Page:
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Unfair taxation

June 15, 2013

I have one question. I’m sure a lot of other retirees who own property want to know the same answer....

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(46)

JustSomeGuy

Jun-15-13 4:22 AM

Quick simple answer for you. We all pay school taxes because we all benefit from living in an educated society, no matter what age we are.

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mikekerstetter

Jun-15-13 4:31 AM

"Reliefers". There's a term from the past I haven't heard in years.

But getting past the usual diatribe against welfare and who should pay to educate our children, I happen to agree with the writer.

I think the property tax system is an unfair way to fund schools. Seniors who bought their homes years ago for a few thousand dollars and have paid it off and maintained it for years are being unfairly burdened by a tax based on an arbitrary perceived value of the home today. The same house in a different town, or even a different neighborhood, can be assessed at greatly different values. I can live in an old run down shack and make $100k per year and my retired neighbor can live in a nicely maintained home and live on only his social security and he can be assessed at 3 or more times what I am assessed at. It should be based on income, not the perceived value of the home you live in.

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eriklatranyi

Jun-15-13 6:20 AM

It is not just those without children that are unfairly impacted.

If two families live in homes that are valued the same, but one is a family with two children and the other is a family with six children, both are paying the same school tax.

In other words, the family with two is actually paying for four children and the family with six is only paying for four.

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Premier

Jun-15-13 7:15 AM

Shouldn't people with more than 1 child be made to pay an "impact fee"?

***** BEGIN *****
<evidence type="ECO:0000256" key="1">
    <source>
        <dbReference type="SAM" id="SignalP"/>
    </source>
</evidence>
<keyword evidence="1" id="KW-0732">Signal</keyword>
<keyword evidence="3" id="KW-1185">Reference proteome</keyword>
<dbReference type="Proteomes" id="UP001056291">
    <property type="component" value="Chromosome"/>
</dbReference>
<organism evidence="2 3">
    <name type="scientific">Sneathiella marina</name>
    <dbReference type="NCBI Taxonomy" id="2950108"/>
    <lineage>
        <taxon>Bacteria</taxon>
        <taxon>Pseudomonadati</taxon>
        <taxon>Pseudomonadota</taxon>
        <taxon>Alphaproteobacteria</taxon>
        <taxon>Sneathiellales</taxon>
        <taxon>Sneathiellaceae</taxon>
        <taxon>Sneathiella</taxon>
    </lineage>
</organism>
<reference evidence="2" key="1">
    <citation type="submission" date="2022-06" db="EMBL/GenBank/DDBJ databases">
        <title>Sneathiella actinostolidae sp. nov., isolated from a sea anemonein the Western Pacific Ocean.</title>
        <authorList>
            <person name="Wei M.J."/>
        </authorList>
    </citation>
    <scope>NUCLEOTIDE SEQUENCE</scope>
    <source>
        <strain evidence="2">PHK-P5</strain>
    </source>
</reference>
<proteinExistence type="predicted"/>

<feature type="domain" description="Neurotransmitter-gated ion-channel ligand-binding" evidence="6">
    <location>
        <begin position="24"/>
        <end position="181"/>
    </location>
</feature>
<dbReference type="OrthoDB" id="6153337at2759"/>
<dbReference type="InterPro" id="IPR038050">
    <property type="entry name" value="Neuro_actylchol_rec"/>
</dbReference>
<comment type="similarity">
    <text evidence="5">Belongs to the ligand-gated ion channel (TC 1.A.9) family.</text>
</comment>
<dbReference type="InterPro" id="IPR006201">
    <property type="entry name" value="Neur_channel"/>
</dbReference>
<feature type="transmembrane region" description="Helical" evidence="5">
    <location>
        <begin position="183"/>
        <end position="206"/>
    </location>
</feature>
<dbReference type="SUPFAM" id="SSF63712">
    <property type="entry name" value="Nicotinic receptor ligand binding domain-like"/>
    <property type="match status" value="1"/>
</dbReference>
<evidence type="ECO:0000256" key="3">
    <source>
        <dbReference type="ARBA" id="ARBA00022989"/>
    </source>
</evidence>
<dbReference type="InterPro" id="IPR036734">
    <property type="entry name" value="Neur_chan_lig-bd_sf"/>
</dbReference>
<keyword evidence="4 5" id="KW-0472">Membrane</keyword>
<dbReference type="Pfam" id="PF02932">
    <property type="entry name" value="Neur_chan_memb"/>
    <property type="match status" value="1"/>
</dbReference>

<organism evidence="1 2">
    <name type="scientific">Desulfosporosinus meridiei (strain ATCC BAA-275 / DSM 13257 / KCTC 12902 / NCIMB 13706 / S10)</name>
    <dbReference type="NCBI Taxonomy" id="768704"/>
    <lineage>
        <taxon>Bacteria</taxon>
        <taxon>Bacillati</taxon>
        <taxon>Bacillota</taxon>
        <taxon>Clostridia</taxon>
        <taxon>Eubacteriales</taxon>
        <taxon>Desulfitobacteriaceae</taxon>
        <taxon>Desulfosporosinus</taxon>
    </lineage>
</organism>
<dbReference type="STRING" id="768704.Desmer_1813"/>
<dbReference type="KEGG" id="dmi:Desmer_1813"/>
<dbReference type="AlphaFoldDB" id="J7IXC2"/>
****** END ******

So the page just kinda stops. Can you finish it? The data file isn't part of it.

O'boy, did I actually say that?

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CMReeder

Jun-15-13 7:19 AM

We all benefitted from education, well we are all suppose to but from reading this letter and some of the posts it apparently did not take.

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Tgrammiex4

Jun-15-13 7:29 AM

When you think about it, look what you pay for daycare before they are old enough for school. Going rate these days is what? $75-100 a week? Compare that to 40 weeks per year they are in school= $3000-$4000.Not such a bad deal, considering your kids are being educated and most peoples school taxes aren't quite that high.Parents are saving considerably at the expense of those who don't have kids.

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JerryfromRI

Jun-15-13 7:30 AM

This letter made me feel sad.

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Garben78

Jun-15-13 7:47 AM

Lol we live in a educated society ? Really?

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Tgrammiex4

Jun-15-13 8:19 AM

I don't mind paying school taxes as my grands are all school age. Their education is important to me.I would appreciate it if it were more affordable. I also think for what it costs us, the quality could improve.I have said before, there are alot of basic things that are not taught anymore.I don't think kids come out of school prepared for adulthood, jobs, life.I feel there's lots of room for improvement.

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CHayes

Jun-15-13 8:31 AM

" Why do we have to pay school taxes when we don't have kids in school?"

I have to pay and don't have any kids in school. There are LOTS of people who are single, childless, or who have adult children that pay school tax.

A more important question might be why do I have to pay taxes for a federal Office of Faith Based Initiatives?

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MrShaman

Jun-15-13 8:32 AM

"This letter made me feel sad." - JerryfromRI

*

I can only guess that long-term investing has become another o' those "evils" that Wall $treet has "sold" to the 'Baggers; via The Axis Of Ignorance (FAUX Noise, Porky Limbaugh, NY Post).

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MrShaman

Jun-15-13 8:35 AM

"I don't think kids come out of school prepared for adulthood, jobs, life." - Tgrammiex4

*

...But, if there's a market where test-taking is the end-product, they should do REALLY-well!!!!!!

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ToTEXASfromPA

Jun-15-13 8:53 AM

"Why do we have to pay school taxes when we don't have kids in school?"--Mrs. Betty Records

+++

Our society sees a value in education as being beneficial to an overall improvement to our lives and well being; therefore the burden of paying for it is not just put on those with children of school age. We all get to pay because we all receive benefits, directly or indirectly for the duration of our lives.

Maybe the bigger question is why do you elect to start receiving disbursements from the social security system when you turn 65. When SS was first started, the average age until death was ~67-68 yrs old. So people only took their entitlement for a couple of years. The death tables now show the average death age is 78 yrs old so why do you want to receive benefits for ~13 years when generations past only received them for 2-3 years?

When we point one finger at other people, we have three pointing back.

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enigma